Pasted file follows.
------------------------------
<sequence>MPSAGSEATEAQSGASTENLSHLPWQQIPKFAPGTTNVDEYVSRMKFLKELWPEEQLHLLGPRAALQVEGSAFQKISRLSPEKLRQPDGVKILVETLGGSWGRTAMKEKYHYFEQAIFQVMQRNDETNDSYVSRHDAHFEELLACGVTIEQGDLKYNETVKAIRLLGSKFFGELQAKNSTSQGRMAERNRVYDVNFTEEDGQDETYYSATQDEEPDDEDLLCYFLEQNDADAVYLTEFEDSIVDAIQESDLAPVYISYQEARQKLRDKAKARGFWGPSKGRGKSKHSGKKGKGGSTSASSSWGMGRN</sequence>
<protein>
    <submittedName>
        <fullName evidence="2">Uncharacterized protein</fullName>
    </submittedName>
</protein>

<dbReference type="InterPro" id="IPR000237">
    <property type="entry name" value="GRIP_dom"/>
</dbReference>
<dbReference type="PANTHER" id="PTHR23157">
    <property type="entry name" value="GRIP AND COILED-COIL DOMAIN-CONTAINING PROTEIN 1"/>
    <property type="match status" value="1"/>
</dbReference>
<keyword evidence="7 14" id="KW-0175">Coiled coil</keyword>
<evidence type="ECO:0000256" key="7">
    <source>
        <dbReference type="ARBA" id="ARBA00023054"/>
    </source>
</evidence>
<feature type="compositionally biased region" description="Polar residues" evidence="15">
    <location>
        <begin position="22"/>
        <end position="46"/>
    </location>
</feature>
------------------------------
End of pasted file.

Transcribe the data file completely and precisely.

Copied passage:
<sequence>MPSAGSEATEAQSGASTENLSHLPWQQIPKFAPGTTNVDEYVSRMKFLKELWPEEQLHLLGPRAALQVEGSAFQKISRLSPEKLRQPDGVKILVETLGGSWGRTAMKEKYHYFEQAIFQVMQRNDETNDSYVSRHDAHFEELLACGVTIEQGDLKYNETVKAIRLLGSKFFGELQAKNSTSQGRMAERNRVYDVNFTEEDGQDETYYSATQDEEPDDEDLLCYFLEQNDADAVYLTEFEDSIVDAIQESDLAPVYISYQEARQKLRDKAKARGFWGPSKGRGKSKHSGKKGKGGSTSASSSWGMGRN</sequence>
<protein>
    <submittedName>
        <fullName evidence="2">Uncharacterized protein</fullName>
    </submittedName>
</protein>

<dbReference type="InterPro" id="IPR000237">
    <property type="entry name" value="GRIP_dom"/>
</dbReference>
<dbReference type="PANTHER" id="PTHR23157">
    <property type="entry name" value="GRIP AND COILED-COIL DOMAIN-CONTAINING PROTEIN 1"/>
    <property type="match status" value="1"/>
</dbReference>
<keyword evidence="7 14" id="KW-0175">Coiled coil</keyword>
<evidence type="ECO:0000256" key="7">
    <source>
        <dbReference type="ARBA" id="ARBA00023054"/>
    </source>
</evidence>
<feature type="compositionally biased region" description="Polar residues" evidence="15">
    <location>
        <begin position="22"/>
        <end position="46"/>
    </location>
</feature>